One thing that amazed me while researching the online magazine Quartz was how often it pushed the boundaries for how a 21st century media company could operate. At the same time that nearly every other publisher was aggregating John Oliver video clips in pursuit of Facebook traffic, Quartz was launching chatbots, chart-building tools, and augmented reality tech. It also experimented with dozens of niche verticals, beats, and regions of coverage. From its very beginning, the publication was never content with simply following industry trends.
And yet it was hard for me not to wonder whether any of these bets actually paid off. After a few years of traffic growth and even reaching brief profitability in 2016, Quartz seemed to stall out. Both its revenue and audience declined the next year, in part because of Facebook’s pivot from news, and it looked, at least to outside observers, as if the site was struggling to regain its footing.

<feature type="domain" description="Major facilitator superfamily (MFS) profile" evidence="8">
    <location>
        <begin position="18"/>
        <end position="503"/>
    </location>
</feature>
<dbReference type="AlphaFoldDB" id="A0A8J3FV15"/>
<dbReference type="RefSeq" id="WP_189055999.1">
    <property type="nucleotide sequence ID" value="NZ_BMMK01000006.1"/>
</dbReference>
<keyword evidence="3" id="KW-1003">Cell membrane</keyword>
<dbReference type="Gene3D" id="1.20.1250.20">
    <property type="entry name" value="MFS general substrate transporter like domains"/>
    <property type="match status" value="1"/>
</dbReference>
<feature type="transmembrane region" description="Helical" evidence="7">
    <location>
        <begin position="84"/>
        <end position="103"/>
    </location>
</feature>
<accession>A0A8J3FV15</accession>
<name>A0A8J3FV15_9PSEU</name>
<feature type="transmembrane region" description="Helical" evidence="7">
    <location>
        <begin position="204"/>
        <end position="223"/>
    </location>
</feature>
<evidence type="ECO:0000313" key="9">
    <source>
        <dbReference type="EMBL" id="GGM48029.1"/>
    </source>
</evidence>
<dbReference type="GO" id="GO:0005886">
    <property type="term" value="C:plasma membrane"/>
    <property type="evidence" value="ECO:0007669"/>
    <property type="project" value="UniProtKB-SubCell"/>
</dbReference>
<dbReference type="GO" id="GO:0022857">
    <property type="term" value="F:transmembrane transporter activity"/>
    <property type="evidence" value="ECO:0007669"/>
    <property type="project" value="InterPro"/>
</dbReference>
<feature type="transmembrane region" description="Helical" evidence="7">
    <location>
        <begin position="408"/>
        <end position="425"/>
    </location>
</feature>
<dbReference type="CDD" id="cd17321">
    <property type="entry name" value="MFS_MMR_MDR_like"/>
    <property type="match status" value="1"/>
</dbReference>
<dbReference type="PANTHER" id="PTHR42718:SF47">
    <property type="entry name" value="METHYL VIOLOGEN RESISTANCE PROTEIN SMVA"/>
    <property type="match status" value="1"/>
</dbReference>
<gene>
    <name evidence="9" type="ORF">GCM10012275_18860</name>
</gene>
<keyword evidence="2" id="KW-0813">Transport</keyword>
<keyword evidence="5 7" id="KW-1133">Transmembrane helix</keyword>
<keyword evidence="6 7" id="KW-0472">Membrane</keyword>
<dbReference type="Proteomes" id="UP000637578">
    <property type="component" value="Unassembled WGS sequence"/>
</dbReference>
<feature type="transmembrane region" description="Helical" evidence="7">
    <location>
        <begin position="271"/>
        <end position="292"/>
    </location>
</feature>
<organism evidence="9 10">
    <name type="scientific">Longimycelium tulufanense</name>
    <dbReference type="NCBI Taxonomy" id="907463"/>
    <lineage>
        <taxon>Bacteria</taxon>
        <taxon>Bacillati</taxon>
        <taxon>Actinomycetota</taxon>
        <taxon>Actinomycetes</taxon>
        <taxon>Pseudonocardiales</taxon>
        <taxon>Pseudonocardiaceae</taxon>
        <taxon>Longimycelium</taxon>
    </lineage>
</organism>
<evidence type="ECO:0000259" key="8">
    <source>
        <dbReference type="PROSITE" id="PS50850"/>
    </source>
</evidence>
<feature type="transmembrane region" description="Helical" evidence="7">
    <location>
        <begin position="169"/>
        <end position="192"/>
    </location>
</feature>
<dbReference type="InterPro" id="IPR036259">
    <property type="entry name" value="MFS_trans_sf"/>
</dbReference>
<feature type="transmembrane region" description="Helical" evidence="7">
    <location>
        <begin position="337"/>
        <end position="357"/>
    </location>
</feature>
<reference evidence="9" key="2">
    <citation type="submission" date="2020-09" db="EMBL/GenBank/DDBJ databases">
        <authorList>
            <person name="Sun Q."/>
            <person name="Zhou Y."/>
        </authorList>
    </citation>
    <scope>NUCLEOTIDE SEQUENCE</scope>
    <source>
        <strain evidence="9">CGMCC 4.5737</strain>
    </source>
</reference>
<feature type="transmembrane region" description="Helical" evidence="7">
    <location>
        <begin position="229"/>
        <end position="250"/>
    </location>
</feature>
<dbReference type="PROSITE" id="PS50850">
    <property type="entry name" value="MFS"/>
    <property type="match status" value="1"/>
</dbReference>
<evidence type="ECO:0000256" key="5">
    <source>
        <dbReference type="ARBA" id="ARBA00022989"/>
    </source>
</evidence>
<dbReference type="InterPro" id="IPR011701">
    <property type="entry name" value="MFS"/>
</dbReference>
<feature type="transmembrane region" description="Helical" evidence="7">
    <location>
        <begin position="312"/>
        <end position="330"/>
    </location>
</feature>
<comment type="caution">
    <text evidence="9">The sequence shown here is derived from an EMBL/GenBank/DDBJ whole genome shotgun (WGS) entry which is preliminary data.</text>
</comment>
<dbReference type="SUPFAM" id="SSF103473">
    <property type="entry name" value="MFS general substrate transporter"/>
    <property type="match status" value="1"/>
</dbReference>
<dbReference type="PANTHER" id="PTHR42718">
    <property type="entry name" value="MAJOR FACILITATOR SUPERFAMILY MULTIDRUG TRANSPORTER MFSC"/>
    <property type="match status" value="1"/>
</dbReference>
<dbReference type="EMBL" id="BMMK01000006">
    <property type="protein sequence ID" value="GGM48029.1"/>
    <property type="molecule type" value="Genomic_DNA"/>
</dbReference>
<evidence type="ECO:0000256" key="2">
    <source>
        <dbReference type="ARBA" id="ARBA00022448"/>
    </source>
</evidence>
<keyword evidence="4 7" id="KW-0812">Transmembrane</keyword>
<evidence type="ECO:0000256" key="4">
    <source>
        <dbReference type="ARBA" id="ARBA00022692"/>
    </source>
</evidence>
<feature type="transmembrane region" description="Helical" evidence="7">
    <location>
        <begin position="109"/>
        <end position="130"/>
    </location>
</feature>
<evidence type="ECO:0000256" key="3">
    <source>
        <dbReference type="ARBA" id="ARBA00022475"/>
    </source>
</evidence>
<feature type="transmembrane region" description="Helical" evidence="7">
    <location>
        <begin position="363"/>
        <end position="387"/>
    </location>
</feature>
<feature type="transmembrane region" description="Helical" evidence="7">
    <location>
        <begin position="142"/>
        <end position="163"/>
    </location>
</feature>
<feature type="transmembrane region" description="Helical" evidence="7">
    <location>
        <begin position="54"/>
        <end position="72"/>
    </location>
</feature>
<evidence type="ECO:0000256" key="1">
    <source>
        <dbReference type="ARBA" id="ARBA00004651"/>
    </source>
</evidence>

In 2018, The Atlantic sold the publication to Uzabase, a media company based in Japan, and though the announcement touted all the supposed synergies between the two companies, Quartz’s struggles continued. The company went through multiple batches of layoffs in 2019 and let go of nearly half of its staff in mid 2020. According to financial filings and reporting from The New York Times, revenue and traffic numbers kept sliding throughout 2019 while Uzabase’s losses mounted. Then the pandemic hit, and its advertising business cratered.